Right now, it’s just 46 days until we have the chance to reelect President Obama and send Democrats to office all over this country. But the excitement has already begun: Absentee ballots are now available in North Carolina, Virginia, and elsewhere.
In another major victory for the fundamental right to vote, today the Pennsylvania Supreme Court vacated a lower court opinion and sent the photo ID legislation back for further consideration. The Supreme Court’s ruling requires the district court to consider whether the state is implementing the law in a constitutional manner and actually providing identification to voters who now need it.
Late Friday, there was another victory in the DNC Voting Rights Institute’s ongoing effort to protect voting rights across the country—this time in Iowa. On Friday afternoon, Judge Mary Pat Gunderson issued a temporary injunction to stay the implementation of Secretary of State Matt Schultz’s controversial new rules governing citizenship checks for voters.
Earlier this week, there were two more victories in the DNC Voting Rights Institute’s ongoing effort to protect voting rights across the country—this time in Florida. On Wednesday, the State of Florida agreed to remedy the harmful effects of the state’s unfair, inaccurate, and illegal purge of registered voters by fully restoring the voting rights of thousands of eligible voters. This news followed another recent development in separate litigation where the state of Florida pledged to expand early voting hours for several counties.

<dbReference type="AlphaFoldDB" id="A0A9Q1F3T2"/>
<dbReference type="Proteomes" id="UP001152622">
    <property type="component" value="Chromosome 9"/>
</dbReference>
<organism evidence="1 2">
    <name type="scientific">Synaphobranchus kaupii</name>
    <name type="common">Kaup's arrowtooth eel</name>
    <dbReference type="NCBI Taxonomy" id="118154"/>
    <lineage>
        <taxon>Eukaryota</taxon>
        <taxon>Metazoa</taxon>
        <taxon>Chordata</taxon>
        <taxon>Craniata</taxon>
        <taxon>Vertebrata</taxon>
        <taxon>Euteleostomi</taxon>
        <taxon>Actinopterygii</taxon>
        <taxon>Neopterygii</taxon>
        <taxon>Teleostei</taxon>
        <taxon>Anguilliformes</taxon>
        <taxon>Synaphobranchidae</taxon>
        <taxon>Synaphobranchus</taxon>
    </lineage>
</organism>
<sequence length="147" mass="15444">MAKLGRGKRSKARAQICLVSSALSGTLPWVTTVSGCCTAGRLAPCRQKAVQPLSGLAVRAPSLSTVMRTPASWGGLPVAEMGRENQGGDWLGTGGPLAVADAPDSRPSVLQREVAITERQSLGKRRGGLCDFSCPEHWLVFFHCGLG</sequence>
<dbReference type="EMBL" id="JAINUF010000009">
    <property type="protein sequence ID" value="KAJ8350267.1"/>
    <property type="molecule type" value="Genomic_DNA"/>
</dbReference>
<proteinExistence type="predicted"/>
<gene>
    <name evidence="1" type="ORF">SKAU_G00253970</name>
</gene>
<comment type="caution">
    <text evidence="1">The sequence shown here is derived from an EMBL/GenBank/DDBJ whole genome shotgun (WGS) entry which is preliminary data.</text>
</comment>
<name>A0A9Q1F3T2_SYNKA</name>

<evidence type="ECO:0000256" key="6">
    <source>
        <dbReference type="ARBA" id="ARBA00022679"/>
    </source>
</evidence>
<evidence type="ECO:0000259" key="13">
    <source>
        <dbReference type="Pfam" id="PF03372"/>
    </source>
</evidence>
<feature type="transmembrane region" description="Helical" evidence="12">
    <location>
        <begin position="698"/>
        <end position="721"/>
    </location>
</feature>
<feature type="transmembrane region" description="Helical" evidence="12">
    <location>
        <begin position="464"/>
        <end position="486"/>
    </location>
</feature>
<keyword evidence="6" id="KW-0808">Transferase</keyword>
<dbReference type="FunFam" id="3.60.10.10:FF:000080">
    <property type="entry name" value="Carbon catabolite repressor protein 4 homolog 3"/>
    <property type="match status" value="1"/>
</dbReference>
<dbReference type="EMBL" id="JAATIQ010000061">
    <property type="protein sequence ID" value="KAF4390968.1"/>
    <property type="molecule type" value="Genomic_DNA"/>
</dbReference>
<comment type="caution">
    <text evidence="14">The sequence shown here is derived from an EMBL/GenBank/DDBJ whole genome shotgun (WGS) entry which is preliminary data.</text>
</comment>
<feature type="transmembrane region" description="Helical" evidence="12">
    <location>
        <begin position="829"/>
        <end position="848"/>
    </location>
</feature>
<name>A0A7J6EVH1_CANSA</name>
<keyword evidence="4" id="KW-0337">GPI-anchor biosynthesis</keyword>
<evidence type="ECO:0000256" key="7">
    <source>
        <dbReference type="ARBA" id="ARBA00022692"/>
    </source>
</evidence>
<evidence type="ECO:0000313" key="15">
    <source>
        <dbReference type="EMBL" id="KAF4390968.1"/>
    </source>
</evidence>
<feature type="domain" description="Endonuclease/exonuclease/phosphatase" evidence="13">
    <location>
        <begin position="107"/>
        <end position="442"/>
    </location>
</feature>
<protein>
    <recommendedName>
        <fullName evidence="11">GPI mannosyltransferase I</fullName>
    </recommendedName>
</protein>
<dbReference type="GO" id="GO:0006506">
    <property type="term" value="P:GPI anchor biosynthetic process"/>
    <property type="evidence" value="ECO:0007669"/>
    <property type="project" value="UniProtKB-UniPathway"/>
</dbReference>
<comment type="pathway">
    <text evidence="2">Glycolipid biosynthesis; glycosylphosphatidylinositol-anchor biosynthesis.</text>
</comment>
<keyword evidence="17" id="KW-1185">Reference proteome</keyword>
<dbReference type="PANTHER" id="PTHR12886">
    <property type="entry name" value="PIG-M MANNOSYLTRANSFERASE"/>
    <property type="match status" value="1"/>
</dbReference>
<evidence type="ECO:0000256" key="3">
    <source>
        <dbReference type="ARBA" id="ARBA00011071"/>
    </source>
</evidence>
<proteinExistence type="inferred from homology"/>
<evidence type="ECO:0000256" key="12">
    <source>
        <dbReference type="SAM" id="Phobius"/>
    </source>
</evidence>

47 years ago today, President Lyndon Johnson signed the Voting Rights Act, outlawing the discriminatory practices that had led to the widespread disenfranchisement of African Americans. Mark this anniversary by registering to vote—and making sure your friends and family are registered too.
The Obama campaign's lawsuit in Ohio seeks to restore early voting rights for all Ohioans, including members of the military and their families. Don't let Mitt Romney get away with false accusations—share this widely.
Rep. John Lewis writes, ''I can still vividly recall the march across the Edmund Pettis Bridge in Selma, the sit-ins in Nashville, and the boycotts in Birmingham that were all part of the struggle to end discrimination and racial inequality during the civil rights movement. Thousands of Americans, of all races and backgrounds, came together to make our country a more perfect union. And those efforts culminated in the enactment of the 1964 Civil Rights Act 48 years ago today.''